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The man behind Federer's success at 36...

By Rahul Jacob
February 13, 2018 08:34 IST
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Pierre Paganini may be the most important reason Roger has the best record in men's tennis in the past 12 months, says Rahul Jacob.

Roger Federer
IMAGE: Roger Federer with the Norman Brookes Challenge Cup after winning the 2018 Australian Open. Photograph: Michael Dodge/Getty Images

One man has been consistently part of Roger Federer's team since 2000.

Rarely seen sitting courtside when the champion plays at Grand Slam tournaments, he has witnessed Federer hoist the trophy just twice -- at the French Open in 2009 and at Wimbledon last year.

Yet Pierre Paganini, Federer's fitness training coach, may be the most important reason Roger has the best record in men's tennis in the past 12 months even at the age of 36, long after his contemporaries from the early 2000s such as Lleyton Hewitt, Marat Safin and David Nalbandian have retired.


Federer has trained under the watchful eye of Paganini, 60, since 2000. The two met when Federer was an adolescent training at the Swiss National Tennis Center near Lausanne.

Paganini has long stressed building agility and stamina, giving both more importance than a weights regimen in the gym.

Ask coaches and players what sets Federer apart from other players and it always comes back to his footwork and agility -- and his training coach.

"His balance and his efficiency of movement are superlative. His head is very still when he moves," said Brad Gilbert, a former top 10 player and coach to Andre Agassi and Andy Murray.

"Pierre's been a magician."

Working on an article for the Financial Times last summer on Federer's longevity, I kept hearing variations of that answer. Magnus Norman, 2016 US champion Stanislas Wawrinka's coach for four years till last October, went so far as to describe Paganini, who divides his time between the two Swiss stars, as 'the most important part' of the Wawrinka team.

Roger Federer
IMAGE: As Federer grows older he could weigh down as the most graceful sportsman the world has seen. Photograph: Clive Brunskill/Getty Images for The Laver Cup

When I interviewed Paganini, who looked more a nuclear scientist than a fitness coach, more than a decade ago, he stressed the importance of what he called the 'endurance of explosivity' -- the ability to push off at a near sprint to chase down the ball in the closing stages of a match.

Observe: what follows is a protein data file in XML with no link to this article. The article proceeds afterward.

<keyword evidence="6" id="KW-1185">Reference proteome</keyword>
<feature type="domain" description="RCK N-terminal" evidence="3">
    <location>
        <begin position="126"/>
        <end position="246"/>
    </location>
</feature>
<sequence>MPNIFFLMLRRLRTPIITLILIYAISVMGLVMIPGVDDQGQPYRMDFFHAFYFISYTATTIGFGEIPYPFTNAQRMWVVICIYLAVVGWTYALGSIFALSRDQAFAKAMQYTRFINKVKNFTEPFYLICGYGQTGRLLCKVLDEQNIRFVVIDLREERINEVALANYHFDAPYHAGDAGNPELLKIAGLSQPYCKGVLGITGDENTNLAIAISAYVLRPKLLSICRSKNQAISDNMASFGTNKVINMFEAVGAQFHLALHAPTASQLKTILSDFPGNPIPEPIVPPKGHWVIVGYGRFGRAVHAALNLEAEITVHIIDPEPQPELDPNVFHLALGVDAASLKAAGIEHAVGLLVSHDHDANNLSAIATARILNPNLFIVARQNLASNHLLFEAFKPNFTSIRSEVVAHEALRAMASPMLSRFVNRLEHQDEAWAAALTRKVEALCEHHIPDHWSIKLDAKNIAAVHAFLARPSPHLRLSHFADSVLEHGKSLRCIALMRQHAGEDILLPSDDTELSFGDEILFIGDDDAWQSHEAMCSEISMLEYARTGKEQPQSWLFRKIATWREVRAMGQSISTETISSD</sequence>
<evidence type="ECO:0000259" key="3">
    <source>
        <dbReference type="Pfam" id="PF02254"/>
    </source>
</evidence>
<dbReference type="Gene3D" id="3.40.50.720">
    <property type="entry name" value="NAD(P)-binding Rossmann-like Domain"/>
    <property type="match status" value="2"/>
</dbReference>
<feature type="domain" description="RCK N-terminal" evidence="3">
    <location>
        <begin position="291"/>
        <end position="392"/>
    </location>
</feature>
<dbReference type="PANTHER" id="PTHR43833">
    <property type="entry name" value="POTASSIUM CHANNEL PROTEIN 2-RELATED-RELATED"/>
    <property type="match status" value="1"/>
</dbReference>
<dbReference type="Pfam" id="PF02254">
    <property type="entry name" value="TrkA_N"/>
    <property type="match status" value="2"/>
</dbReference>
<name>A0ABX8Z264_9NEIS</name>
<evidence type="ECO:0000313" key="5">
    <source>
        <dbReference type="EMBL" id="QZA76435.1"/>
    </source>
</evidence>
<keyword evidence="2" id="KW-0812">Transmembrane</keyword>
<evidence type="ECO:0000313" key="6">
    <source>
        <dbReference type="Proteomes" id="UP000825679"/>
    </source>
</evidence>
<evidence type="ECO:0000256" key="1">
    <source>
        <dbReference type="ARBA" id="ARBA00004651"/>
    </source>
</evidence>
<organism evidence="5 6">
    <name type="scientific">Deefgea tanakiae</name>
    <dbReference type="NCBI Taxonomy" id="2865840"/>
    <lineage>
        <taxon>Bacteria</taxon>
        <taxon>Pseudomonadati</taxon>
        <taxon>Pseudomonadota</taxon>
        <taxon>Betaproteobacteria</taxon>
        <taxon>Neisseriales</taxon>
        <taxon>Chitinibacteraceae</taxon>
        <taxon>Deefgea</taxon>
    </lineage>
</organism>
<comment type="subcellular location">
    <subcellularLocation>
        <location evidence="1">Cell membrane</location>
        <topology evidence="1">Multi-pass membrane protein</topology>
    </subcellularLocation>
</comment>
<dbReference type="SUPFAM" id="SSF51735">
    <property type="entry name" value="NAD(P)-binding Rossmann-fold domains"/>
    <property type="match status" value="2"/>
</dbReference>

Watch YouTube videos of Federer practising and one gets only glimpses of the behind-the-scenes wizardry Paganini performs.

There are agility drills that involve playing catch with two tennis balls that look akin to a juggler's training.

Alternatively, Federer holds a football and bunts back another football while hopping on one foot. There are also more conventional exercises using thick resistance bands as he does squats.

Inevitably, there is a lot of off-court work involving core and strength training.

What continues to astonish is that, despite having among the skinniest arms in men's tennis, Federer's groundstrokes are often ferocious, a function of the racquet speed he generates on court, again partly because he is rarely late to the ball.

And, amid new academic research that shows that grunting both adds to the velocity of groundstrokes and serves and distracts one's opponents, it is remarkable that Federer hardly ever grunts.

Roger Federer
IMAGE: 'Despite having among the skinniest arms in men's tennis, Federer's groundstrokes are often ferocious.' Photograph: Clive Brunskill/Getty Images

Describing the Federer-Paganini alchemy is akin to X-raying a genius to understand how his mind works, but many also ascribe this lightweight regime and focus on movement as the reason for Federer's relatively injury-free career.

In the decade-and-a-half since he won his first Wimbledon, he has suffered only two major injuries -- an ankle injury in the autumn of 2005 and a torn meniscus at Wimbledon in July 2016, which necessitated a six-month layoff.

Some of his current rivals -- notably Rafael Nadal and Andy Murray -- appear to have about as many injuries over any two-year period.

The surgery on Federer's knee in the summer of 2016 was widely thought to signal the end of his career. It could easily have been, in someone with less of an appetite for training and rehab work.

Paganini told The New York Times that watching Federer after the operation was painful: 'It was like he was learning to walk again. You can be the most positive person in the world and there are still moments when you wondered, "Is he really going to be able to play high-level tennis again?"'

Sports journalists who wrote Federer off are now predicting he can stay at this level for another couple of years.

Over the next few months, winning will get harder as his main rivals seek to launch their own comebacks from persistent injuries.

Federer will turn 37 on August 8 and would have to successfully defend his title in Melbourne again to surpass Ken Rosewall's record of winning the 1972 Australian Open at 37 years and 63 days.

Federer's erratic serving and frequently tentative play in the final against Marin Cilic was puzzling, but he volleyed better than ever and looked younger than Alexander Zverev, 20, while destroying the German in early January in the Hopman Cup final.

Still, if Federer's display of nerves in this year's final was any indication, the paradox of mounting expectations even as he grows older could weigh down the most graceful sportsman the world has seen.

That is an endurance test Paganini could not have anticipated.

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Rahul Jacob
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